by Marc Bastow | May 11, 2012 5:18 am
Imagine the conversation that Pitney Bowes (NYSE:PBI) founders Arthur Pitney and Walter Bowes — who started the postage meter and business machine company in 1920 — might have if they were still around today.
Hold on! With today’s technology, we can drop in on that conversation right now from somewhere in the great beyond:
Mr. Pitney: Walter, what the heck is going on down there at our headquarters in Stamford, Connecticut?
Mr. Bowes: Nothing but trouble, Arthur. We’ve got a company that doesn’t look much different than it did back in the 1920s, and I don’t mean that in a good way.
Mr. Pitney: What do you mean?
Mr. Bowes: Well, our business model is pretty much the same as it’s always been. Mail is the staple of the firm — whether it’s the postage meters that every office had back in the 1990s or stamping machines or document messaging, it revolves around the mail. And mail as we knew it back in the day isn’t what it is today: a slowly shrinking service in turmoil.
Mr. Pitney: Don’t people still send letters and mail through the Postal Service?
Mr. Bowes: Sure they do, just not nearly as often through the old “snail mail” model.
Communication is all about digital platforms. Standard mail is replaced by new-fangled technology like email and Twitter and such. The Postal Service is dying a slow death, and the long-term trend points in the wrong direction for standard mail service. And a long time ago somebody came up with the idea of FedEx (NYSE:FDX) and UPS (NYSE:UPS) — yet another model that eats into our lunchboxes.
And let’s face it: We dropped the ball on the digital age. Stamps.com (NASDAQ:STMP), Newell Rubbermaid’s (NYSE:NWL) Endicia.com unit and PBI are the only three PC-approved online postage providers. Unfortunately, our share of a shrinking market is small.
Our software and services segments make some money, but too little to make a big difference. I fear we didn’t make that connection soon enough.
Mr. Pitney: Ouch. So where do we stand today?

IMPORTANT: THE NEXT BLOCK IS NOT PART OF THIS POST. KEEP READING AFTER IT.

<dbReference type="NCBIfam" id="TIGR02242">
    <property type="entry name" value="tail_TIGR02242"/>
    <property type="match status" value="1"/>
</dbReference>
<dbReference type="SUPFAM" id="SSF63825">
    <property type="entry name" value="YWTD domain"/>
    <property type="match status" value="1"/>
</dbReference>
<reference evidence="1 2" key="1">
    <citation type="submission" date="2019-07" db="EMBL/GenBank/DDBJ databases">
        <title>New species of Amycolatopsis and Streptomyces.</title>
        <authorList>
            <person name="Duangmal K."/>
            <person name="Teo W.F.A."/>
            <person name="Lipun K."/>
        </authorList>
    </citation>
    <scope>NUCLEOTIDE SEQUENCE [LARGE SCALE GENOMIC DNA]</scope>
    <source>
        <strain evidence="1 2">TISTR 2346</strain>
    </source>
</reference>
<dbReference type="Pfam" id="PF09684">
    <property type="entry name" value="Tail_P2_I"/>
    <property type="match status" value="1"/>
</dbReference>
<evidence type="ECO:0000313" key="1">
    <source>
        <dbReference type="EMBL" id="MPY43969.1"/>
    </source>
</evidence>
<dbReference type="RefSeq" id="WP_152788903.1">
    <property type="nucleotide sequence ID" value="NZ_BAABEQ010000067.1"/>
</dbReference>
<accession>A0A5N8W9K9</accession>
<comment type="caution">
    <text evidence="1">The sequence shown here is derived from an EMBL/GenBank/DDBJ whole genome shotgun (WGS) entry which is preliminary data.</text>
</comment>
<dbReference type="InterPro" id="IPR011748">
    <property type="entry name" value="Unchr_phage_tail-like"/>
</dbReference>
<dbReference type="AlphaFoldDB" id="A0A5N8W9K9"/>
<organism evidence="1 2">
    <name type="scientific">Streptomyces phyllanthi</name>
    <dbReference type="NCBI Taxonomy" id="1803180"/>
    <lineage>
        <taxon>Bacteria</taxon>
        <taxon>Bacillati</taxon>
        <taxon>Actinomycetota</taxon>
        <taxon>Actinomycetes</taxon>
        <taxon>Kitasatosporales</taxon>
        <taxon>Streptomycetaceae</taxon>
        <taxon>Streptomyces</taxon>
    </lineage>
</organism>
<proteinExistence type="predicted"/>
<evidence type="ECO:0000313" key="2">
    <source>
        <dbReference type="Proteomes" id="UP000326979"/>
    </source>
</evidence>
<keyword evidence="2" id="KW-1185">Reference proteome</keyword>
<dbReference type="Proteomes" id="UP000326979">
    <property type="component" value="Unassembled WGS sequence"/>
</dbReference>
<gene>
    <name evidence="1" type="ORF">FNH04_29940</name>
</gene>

Mr. Bowes: Remember that dividend we started back in 1956 when we joined the S&P 500? Well, it’s still there. In fact, it’s now up to 38 cents per quarter, or $1.52 per year! Our investors love the dividend.
Mr. Pitney: Why, that’s great! What’s the problem?
Mr. Bowes: We can’t really afford it, and with our stock price languishing at just above $14 per share, our dividend yield is in junk-bond range at 10%.
In fact, Standard & Poor’s Ratings Services just lowered its ratings outlook on us to negative from stable, citing challenges in stabilizing our revenue base. They did affirm our BBB rating, but that’s only three steps from junk status.
Mr. Pitney: What do you mean we can’t afford the dividend? Don’t we have plenty of cash lying around?
Mr. Bowes: Well, kinda. Sure, we have $800 million in cash, but we needed almost $573 million last year to cover dividends and capital expenditures, and that number is up from 2010 when we needed $441 million. We’re also borrowing a ton of money, and our debt level is just over $3.8 billion. We have a positive net worth, but if you take out the goodwill from some of our purchases, well, we don’t look so hot anymore.
Mr. Pitney: My God, Walter, is their any good news?
Mr. Bowes: I’m afraid not yet, Arthur. Earlier this week we reported that first-quarter earnings rose 80% on tax benefits and other items … but revenues decreased 5%, mostly because that darned mail business dropped 7% with no clear pickup in sight.
It seems that only our dividend makes people want to invest in the stock. We have a P/E of 7.2, but nobody values our future sales model.
Mr. Pitney: I still have some stock left over in my trust account. I am inclined to sell. What are you going to do, Walter?
Mr. Bowes: I’m not sure yet. I’ll email you.
Marc Bastow is an Assistant Editor at InvestorPlace.com. As of this writing, he was long PBI.
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